Book reviews Politics Uncategorized women

How are your borderlines?

Ambling down the road outside the hotel, having a last fag before bedtime, and I see legs. There’s a bloke standing behind those overhanging bushes. Swivel on my heel, natural as can be, because my intention, obviously, was to walk precisely that far then march smartly back to the hotel. Contemplating the fact that I only noticed me doing that because I’m at a feminist conference this weekend, and issues such as how women automatically live on the defensive the whole time are front-of-mind.

To slip over the edge

Would be like

To carelessly write

Over the edges of this paper.

– Emma Humphreys

As I walk up the path to the hotel door, now on ‘safe territory’, I become sure that bloke was just a bloke, having his last fag before bedtime, just like me. I try to remember if I have this problem at home – have I ever been ‘on my guard’ outside my home during a last-fag-before-bedtime meander? Panic raises its head and asks if it’s needed, as my mind bumps and flumps between night time moments outside everywhere I’ve ever lived, and I can’t actually put my finger on where I live now.

Within these four corners

And sharp pointed edges

I shall contain my composure

Using available ink.

– Emma Humphreys

I don’t often think I’m going mad, because the concept has never made much sense to me but there you go. I do occasionally wonder if I’m drowning in a storm with my feet on dry land. I remember at the last feminist conference I went to, Dr Jessica Taylor telling us about ‘borderline personality disorder’, and how that would appear to be the establishment’s current best stab at explaining the state of women reacting to a lifetime of being used and abused.

This blog post I am writing is here to recommend to you the book ‘The Map of My Life’ by Emma Humphreys, but also to be careful when, where and how you read it. The mission – the mission of women like Harriet Wistrich, Julie Bindel, Dr Taylor and many others – is to break through and explain to the world that those women – the trafficked, the prostituted, the products of dysfunctional families – that the ‘crimes’ of those women should not be judged, as courts have judged in the past, against ‘what would a reasonable man do’, they need to be judged in the understanding that just about every woman who ends up in court via ‘the sex trade’ is behaving as you would expect a chronically mistreated and traumatised person to behave, if they are a person who knows of no direction home, whose life has given them no way to distinguish between a new friend and the next tormentor.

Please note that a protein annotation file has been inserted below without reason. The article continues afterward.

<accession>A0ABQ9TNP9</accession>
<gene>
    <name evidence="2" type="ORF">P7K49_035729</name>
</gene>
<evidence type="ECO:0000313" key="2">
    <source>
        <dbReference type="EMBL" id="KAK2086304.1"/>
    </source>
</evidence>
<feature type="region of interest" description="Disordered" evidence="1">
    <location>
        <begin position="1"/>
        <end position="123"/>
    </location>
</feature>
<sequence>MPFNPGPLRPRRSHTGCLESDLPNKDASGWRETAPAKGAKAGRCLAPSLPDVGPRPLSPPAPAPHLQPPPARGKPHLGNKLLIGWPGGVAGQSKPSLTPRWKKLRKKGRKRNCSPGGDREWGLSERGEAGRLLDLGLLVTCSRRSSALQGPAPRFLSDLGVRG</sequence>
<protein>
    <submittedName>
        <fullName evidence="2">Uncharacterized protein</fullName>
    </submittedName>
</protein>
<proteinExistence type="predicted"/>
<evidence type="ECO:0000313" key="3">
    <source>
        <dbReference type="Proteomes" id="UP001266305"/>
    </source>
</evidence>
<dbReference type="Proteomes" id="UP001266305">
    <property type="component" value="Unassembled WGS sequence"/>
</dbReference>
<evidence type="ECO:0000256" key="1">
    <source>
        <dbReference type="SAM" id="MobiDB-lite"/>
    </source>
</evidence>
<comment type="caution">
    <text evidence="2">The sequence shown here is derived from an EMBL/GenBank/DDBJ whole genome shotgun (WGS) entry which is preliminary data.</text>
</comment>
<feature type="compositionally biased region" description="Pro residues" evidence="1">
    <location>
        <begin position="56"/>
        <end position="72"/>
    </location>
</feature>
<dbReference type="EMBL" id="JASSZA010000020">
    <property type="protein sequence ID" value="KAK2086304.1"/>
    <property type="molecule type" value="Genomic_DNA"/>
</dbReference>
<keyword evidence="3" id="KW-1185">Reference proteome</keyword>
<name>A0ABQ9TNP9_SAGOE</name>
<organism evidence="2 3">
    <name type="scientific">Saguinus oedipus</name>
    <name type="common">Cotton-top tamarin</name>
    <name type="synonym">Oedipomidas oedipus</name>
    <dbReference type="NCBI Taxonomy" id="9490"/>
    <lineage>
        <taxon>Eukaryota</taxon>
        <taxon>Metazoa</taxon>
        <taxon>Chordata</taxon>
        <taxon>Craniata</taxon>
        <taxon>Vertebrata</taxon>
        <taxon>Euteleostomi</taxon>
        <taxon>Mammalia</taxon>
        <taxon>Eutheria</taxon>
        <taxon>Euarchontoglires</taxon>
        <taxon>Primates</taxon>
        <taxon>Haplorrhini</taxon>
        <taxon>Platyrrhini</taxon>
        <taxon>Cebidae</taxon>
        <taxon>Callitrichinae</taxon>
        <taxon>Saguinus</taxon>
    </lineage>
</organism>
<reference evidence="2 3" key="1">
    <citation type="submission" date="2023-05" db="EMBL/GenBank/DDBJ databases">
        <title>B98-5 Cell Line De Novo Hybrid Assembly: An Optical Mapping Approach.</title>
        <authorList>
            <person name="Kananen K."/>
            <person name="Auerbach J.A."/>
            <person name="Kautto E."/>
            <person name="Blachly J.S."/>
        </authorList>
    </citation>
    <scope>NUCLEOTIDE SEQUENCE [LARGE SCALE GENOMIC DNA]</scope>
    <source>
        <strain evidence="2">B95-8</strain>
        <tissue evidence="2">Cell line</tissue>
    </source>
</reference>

It is brilliant, the way this story, via Emma’s writings and poems, and commentaries by her friends and legal team, is presented so that it gradually unfolds for the reader how women like Emma might appear at first glance, what they might tell you, and what truth might begin to appear when you find a way to see it. It was the attempt to digest that crystalising knowledge that caused me to forget where my home is, outside that hotel that night. It was not a nice feeling. Please read this book, please do – but not when you’re tired, or easily frightened. (It’s like replacing the cover on a duvet – easy, as long as you’ve been warned to get a firm grip on the corners before you start thrashing around).

And now that I’ve found

Just where my borderline lies

I shall search for nothing more

Than the freedom to feel and write.

– Emma Humphreys

The lines I have reproduced here are from Emma’s poem, ‘The Borderline’ which appears in this astonishing and important book.

Find out more about Emma Humphreys at Justice for Women.

activism Book reviews book shops Politics Uncategorized women

Really useful feminism

Why we should all read Julie Bindel’s new book